- 季刊経済理論 (ISSN:18825184)
- vol.49, no.4, pp.78-87, 2013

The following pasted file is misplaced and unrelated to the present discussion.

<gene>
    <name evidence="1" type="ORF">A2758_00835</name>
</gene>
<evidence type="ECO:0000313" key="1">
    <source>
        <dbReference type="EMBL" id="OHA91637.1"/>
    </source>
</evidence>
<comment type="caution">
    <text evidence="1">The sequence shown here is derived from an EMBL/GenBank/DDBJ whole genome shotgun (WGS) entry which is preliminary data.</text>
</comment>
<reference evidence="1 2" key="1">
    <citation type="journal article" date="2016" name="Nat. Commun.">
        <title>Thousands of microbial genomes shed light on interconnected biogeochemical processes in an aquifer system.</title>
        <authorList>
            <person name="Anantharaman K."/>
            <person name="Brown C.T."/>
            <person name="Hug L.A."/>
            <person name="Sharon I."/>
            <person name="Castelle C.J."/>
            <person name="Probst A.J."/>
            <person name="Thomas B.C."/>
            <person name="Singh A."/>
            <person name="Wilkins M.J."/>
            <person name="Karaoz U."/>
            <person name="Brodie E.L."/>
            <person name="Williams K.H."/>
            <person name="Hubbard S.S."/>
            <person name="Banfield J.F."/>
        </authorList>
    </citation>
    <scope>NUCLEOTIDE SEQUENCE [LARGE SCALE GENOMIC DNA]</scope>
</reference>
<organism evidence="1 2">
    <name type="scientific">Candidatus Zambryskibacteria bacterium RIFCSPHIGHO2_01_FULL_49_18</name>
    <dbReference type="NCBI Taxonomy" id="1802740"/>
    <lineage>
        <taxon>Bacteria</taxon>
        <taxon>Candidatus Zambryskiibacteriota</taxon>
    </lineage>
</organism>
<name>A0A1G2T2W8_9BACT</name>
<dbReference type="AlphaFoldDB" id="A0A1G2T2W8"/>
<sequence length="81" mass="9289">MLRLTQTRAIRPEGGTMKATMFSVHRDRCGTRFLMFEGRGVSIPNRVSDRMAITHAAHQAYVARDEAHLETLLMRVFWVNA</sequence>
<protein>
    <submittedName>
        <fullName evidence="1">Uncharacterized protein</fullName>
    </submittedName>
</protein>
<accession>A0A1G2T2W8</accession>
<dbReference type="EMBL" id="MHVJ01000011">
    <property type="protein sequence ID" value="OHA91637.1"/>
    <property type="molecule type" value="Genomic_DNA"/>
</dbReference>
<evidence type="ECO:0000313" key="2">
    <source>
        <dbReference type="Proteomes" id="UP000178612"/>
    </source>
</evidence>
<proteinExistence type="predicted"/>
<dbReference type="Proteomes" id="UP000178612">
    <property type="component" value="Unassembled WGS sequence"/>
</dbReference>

The aim of this paper is to show John Stuart Mill's first prospect for the stationary state. The stationary state is one of the famous terms in political economy, which means a state of human society where the wealth of a nation does not increase nor decrease. It is well known that Mill celebrates it in his treatise Principles of Political Economy. Our conclusion is that Mill's first prospect for the stationary state is one which does not suppose a realization of this state. Previous studies offer an interpretation that Mill regards a practice of associations as a process of realizing the ideal stationary state. For the 3rd and subsequent editions of Mill's Principles, we maintain that this interpretation is appropriate. However, this is only true with regard to these editions. The construction of this paper is as follows: First, it is shown that whereas he considers a progressive state of national wealth the best option for the time being, Mill thinks that an ideal of human society is the kind of stationary state in which people have no intention of increasing wealth. From this, a question arises as to how this ideal stationary state can be realized. Then we compare the theory of associations in the 1st and 2nd editions of Mill's Principles with that in the 3rd and subsequent editions. We conclude that in former editions, a prospect that the ideal stationary state can be realized through a practice of associations is not proposed; Mill judges a practice of associations not to be realistic at present and scarcely refers to changes in society to which it will give occasion. As described above, a realization of the ideal is not proposed in the 1st and 2nd editions of Mill's Principles. However, we can seek, even in these editions, the meaning of the theory of the stationary state: to change attitudes of legislators. Based on this theory, Mill proposes to legislators that they ought to put the greatest importance not on the mere increase of production but on the improvement of distribution, "as the true desideratum."